When Kirtland Menard, 10, found out his father died, the very first thing he did was go on his iPad and open up Minecraft.
He proceeded to build a virtual-stone memorial for his father and after that, he built a zoo.
Kirtland's father Jean-Paul ‘JP’ Menard had a heart attack while hunting in the bush in Alberta last November.
Kirtland and his mother Jeanette Rhodes-Menard had talked to his father earlier that day and spoke about the new iPad he had just received.
The last text Kirtland and his mother received was, "Gotta go home now, coyotes are getting loud."
That was Nov. 8, 2016.
Kirtland's mother describes her son as "high-functioning autistic."
The memorial was his personal way of coping with his father's death, and doing something to honour him.
The tribute is contained to an offline Minecraft universe on his iPad.
Minecraft is a 3D video 'sandbox' game, where a player can build their own personal universe from scratch.
The memorial itself resembles a grave and tombstone and has a red poppy in honour of his father’s military service.
As soon as Kirtland finished that object, on the same day, he moved to another section of his virtual world and created the JP Memorial Zoo.
“I knew my dad liked animals so I built him a zoo,” he said.
The zoo includes every animal in the Minecraft universe but, because his father liked to fish, Kirtland made sure to put an aquarium with octopuses in it.
He also put smoked salmon in the zoo cafe because it was one of his dad’s favourite foods.
JP was an enthusiastic outdoorsman from a young age with a particular interested in hunting and guns.
“There was nothing you could tell him that he didn’t know about firearms,” said Jeanette.
After high school he joined the army and, Jeannette said, he was already a skilled marksman and was so knowledgeable about weapons that, just as a regular soldier, he found a mistake in an arms manual which led to them issuing a formal correction.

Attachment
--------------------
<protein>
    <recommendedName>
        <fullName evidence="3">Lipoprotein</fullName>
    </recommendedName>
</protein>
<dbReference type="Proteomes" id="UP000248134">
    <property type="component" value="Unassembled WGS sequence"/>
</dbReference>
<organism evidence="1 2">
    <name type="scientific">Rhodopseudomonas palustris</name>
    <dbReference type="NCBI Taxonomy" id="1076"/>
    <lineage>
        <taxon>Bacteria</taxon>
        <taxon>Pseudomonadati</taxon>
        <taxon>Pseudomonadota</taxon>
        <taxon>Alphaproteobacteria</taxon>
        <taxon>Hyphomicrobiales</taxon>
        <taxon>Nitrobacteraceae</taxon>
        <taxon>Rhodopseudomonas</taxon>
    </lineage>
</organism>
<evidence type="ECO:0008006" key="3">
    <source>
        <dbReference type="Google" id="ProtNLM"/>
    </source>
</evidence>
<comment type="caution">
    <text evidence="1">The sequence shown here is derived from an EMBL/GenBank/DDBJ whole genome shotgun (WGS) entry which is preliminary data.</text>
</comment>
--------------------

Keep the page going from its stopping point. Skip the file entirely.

After the army, JP became a forensic scientist with an expertise in firearms and tool marks.
If police were investigating a shooting or stabbing "he was your guy," said Jeannette, adding “he was once described as the most knowledge scientist in his field in all of Canada.”
Jeanette said that after JP died, the Centre of Forensic Sciences in the Sault dedicated a reference library to him.
She herself purchased a trophy and donated it as the JP Menard Memorial Marksmanship Trophy to the 155 Borden Grey Air Cadets who now issue it annually to their most improved marksman.
At a funeral ceremony for JP at Legion Hall, Kirtland and his mother were both given red poppies and JP received a traditional Last Post bugle call.
Kirtland got another chance to honor his father by drawing a tile that’s now included in the Canada 150 Mural Mosaic which now rests at city hall.
Kirtland drew a few buildings and a sun — it was a tribute to his father and his hometown.
“He hates painting,” said Jeannette. “For him just to sit there and participate, it was good for him — he achieved something.”
Since JP's death, the family has been rebuilding.
Kirtland and his mom just went backpacking across Europe together. Since getting back, Jeannette has torn the kitchen apart for renovations that she and JP had planned before he passed away.
Kirtland started at a new school in January, and Jeanette is starting a new business helping foreign students find affordable accommodations.
Although Minecraft isn’t Kirtland’s main game anymore, he still plays it and keeps his tribute to his dad running to this day, tweaking it every once in a while.
“Every time a new animal is uploaded (to Minecraft), I put it in the zoo,” he said.